I read the news today, oh boy. I have mixed emotions, but then again, I’ve had mixed emotions about GamePro since I left in 2003.
GamePro was seven years of my life, and they were alternately awesome and frustrating. Like any job. But I invested a lot of myself while I was there; it was not my first job, but it was a place that I really felt I belonged. I worked on the website way back in 1997. I worked on the print mag. I wrote news and reviews and previews and cover stories. I created two metapuzzles, huge hidden contests in two issues. I wrote words and Kat designed articles and we created awesome things, sometimes just the two of us. I worked like crazy and loved it. I won Employee of the Year. I have a leather jacket with the GamePro logo on it to prove it. I still stay in contact with many of my coworkers from that time. It was a family.
Leaving was one of the toughest decisions I’ve ever made. I wanted to stay, but I had an amazing offer for not only myself but Kat as well — Future wanted us as a team, and we wanted to keep working together. We would have preferred to stay at GamePro, truth be told, but IDG management at the time didn’t understand our situation, and I still harbor resentment about that. Like I said, mixed emotions.
I was part of the cartoon era. Dan Elektro and Bad Hare were my personas, as was the tech columnist MC Squared, and I made it a point to not hide behind my name. I wanted someone who read Dan Elektro’s articles to look at the masthead, find the only Dan there, and go “Amrich — that must be him.” We all got to choose our alter egos; they were custom designed for us. That was fun. It was never a dodge. If you read any given article by Dan Elektro and any other by Bad Hare, the voice is obvious — you can tell they’re both me. I can’t believe people never figured it out.
We got branded as a kiddie rag, but we never actually wrote for children. As a staff, we were very focused on making a magazine that we would want to read, even if some of the visuals were aimed at people younger than us. Who reads Seventeen magazine? Not 17-year-old girls, but younger girls who look forward to the independence and style and adulthood that 17 will bring. I always kept that in mind: Our reader was aspirational. They wanted to be older; they wanted to be treated with respect. We tried to deliver that respect along with a sense of fun — about games, about ourselves. I strove to make my articles clear to read, unpretentious, like a friend explaining something without being insulting. But I never wrote down to anybody.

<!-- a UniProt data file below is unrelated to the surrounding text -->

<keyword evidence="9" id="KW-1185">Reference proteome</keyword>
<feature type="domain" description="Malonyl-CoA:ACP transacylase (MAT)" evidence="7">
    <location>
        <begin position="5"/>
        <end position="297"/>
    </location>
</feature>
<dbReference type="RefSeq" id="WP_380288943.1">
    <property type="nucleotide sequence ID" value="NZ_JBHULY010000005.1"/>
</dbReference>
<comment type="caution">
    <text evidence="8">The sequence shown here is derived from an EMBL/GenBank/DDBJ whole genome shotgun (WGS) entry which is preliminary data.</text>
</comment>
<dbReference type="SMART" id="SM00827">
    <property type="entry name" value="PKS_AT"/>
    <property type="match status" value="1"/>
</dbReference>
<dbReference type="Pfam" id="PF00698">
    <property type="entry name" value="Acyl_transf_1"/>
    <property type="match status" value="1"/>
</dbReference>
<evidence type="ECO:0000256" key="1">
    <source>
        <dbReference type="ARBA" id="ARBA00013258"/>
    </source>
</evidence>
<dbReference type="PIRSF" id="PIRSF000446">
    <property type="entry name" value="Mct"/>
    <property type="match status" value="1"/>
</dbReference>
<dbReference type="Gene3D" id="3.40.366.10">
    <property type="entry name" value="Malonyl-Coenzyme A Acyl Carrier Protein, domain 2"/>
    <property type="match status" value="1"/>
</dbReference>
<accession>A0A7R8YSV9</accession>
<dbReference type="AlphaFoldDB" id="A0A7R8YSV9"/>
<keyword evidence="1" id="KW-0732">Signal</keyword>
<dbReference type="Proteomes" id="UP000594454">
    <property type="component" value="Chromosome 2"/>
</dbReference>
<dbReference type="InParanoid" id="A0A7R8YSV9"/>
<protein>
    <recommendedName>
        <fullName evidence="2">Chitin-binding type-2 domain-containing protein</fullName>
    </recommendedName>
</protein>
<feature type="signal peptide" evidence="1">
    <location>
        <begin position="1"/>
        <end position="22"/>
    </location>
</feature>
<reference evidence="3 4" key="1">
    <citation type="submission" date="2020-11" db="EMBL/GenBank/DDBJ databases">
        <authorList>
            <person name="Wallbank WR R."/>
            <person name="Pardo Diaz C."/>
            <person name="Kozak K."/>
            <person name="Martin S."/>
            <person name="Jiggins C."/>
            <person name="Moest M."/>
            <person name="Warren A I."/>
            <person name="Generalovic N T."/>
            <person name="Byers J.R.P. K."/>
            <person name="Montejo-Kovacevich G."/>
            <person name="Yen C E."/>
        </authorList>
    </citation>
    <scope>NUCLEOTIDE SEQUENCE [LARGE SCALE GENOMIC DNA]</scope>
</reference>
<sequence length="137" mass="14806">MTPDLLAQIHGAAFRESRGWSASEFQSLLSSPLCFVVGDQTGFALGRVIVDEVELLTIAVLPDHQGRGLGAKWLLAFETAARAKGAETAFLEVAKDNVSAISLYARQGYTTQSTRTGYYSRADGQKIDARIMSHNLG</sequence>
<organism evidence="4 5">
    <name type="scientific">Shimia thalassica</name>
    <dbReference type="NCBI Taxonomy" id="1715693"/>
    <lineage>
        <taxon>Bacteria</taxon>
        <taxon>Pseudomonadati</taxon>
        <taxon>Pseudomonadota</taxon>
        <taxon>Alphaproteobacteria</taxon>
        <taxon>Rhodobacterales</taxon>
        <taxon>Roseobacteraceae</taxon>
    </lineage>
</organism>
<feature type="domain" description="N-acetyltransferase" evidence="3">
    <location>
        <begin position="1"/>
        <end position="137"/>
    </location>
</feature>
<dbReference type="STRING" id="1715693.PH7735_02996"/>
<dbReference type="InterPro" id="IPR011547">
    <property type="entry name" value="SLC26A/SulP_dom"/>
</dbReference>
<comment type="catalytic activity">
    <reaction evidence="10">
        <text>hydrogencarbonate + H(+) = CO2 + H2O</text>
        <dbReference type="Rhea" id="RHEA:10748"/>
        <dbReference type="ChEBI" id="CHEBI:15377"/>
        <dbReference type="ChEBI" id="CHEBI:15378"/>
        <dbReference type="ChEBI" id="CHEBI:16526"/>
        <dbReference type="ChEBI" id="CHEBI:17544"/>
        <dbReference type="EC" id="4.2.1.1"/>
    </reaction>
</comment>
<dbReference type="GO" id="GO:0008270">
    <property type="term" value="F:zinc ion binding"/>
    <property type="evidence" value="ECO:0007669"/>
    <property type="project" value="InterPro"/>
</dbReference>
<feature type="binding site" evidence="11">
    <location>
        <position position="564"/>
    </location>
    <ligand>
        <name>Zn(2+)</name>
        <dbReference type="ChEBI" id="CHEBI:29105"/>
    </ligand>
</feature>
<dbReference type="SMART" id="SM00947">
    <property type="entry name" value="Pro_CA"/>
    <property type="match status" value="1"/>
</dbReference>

Tons of people criticized GamePro’s writing, but I don’t think they were reading it. They saw cartoon characters on the bylines and rejected it wholesale. Even after we’d had major staff changes and major structural changes and full redesigns, I saw people say it: “GamePro articles suck, I never read them.” Well, if you don’t read them, how do you know? When I asked when they’d last read GamePro, it was inevitably years prior. And when they did finally break down and pick up a new issue, they saw what we had become. We had worked so hard to make GamePro vital and interesting and useful to our audience. But getting people over an outdated bias was always the hardest part.
After I left, the magazine changed, and changed again, and was in yet another state of evolution when the news came out this week. When I found out Julian Rignall was taking over, I was tempted to ask he had room on the staff for me. I am sorry for the people who bought in to that new vision; all they’ll get is one issue and questions about what they could have done if their run was longer.
Their pain is sharp and immediate; my pain is more of a dull ache. It feels weird to think that the place I spent half of my 15-year editorial career is no longer around.
I miss my family.